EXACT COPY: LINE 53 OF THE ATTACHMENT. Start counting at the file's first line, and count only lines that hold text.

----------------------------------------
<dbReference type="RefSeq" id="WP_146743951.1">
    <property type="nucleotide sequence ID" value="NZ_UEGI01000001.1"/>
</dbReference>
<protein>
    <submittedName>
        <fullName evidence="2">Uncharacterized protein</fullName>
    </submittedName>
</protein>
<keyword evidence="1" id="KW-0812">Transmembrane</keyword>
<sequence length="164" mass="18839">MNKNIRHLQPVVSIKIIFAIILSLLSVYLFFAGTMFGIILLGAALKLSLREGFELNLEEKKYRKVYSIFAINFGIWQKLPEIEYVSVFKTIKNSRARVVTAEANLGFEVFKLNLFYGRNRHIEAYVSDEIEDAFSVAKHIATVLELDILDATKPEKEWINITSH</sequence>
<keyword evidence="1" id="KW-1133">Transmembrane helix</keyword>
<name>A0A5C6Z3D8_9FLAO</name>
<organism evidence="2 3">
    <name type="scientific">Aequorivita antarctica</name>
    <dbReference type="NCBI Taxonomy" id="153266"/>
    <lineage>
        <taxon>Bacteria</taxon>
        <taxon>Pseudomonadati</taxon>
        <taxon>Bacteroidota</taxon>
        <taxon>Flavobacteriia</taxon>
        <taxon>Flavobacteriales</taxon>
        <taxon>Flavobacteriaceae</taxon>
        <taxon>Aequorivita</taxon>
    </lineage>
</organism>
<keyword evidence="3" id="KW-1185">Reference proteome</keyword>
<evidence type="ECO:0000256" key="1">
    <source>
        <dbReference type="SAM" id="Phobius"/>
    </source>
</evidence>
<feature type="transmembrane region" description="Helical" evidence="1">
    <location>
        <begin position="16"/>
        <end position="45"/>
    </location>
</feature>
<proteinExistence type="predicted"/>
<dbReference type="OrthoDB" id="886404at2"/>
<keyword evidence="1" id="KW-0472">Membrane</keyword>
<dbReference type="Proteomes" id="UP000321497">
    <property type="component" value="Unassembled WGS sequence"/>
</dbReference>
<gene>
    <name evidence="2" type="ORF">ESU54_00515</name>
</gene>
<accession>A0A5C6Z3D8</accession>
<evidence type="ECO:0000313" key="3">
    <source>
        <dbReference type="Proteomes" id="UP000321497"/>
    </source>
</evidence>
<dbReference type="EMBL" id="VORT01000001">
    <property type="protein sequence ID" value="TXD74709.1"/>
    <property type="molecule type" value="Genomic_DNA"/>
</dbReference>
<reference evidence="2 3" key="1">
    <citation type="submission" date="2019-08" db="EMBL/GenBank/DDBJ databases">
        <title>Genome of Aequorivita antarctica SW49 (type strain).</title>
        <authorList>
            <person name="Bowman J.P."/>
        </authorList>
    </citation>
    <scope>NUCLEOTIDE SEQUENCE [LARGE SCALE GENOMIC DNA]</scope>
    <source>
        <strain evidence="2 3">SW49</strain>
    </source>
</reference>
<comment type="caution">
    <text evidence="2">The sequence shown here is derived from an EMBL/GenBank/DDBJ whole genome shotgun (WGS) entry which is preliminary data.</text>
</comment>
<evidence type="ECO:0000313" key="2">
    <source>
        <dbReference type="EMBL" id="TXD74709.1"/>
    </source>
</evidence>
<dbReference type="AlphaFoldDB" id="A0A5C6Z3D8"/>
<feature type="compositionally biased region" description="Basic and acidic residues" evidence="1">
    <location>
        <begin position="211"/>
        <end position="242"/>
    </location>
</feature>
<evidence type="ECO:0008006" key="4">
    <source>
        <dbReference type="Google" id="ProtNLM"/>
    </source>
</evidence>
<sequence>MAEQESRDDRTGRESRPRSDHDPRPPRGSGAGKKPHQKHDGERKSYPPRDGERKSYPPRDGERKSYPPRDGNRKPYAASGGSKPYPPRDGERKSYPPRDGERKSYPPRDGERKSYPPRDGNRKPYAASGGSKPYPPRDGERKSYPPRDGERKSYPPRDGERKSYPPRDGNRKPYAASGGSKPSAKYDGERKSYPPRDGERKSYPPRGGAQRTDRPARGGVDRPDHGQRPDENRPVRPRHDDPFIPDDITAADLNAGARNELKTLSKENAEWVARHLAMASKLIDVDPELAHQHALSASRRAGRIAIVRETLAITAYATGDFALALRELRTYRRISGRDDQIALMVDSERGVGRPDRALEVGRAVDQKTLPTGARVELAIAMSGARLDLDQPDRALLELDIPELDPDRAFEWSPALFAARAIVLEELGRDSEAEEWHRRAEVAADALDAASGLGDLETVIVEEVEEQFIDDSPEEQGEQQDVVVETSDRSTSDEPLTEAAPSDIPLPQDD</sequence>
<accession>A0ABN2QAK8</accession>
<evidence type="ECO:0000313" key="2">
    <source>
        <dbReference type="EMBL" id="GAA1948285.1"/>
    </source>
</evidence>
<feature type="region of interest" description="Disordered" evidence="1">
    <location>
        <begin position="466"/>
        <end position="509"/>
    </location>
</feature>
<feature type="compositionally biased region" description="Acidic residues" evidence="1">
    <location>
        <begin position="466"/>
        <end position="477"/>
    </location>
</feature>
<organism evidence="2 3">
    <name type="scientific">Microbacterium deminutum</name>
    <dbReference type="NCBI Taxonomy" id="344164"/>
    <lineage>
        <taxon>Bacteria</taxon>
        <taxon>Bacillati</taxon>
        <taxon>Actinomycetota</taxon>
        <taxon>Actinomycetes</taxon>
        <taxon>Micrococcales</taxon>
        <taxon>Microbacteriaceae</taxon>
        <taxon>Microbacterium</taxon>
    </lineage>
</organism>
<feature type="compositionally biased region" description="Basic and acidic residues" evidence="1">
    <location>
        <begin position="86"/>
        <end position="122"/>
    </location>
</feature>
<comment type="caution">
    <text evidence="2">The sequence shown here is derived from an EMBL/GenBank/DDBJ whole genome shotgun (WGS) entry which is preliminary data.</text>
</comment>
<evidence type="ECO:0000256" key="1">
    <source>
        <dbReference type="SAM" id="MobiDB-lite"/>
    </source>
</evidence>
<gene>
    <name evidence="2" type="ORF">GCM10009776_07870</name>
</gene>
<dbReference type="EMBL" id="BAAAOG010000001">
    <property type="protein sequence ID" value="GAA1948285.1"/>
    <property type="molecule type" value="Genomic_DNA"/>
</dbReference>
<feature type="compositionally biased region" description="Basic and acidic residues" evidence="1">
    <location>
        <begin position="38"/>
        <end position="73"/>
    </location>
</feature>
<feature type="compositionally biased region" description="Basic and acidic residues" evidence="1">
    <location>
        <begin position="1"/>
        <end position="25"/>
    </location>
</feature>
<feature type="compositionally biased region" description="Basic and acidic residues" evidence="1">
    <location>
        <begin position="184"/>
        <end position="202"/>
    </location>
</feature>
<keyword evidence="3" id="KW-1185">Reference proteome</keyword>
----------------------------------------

<dbReference type="EMBL" id="VORT01000001">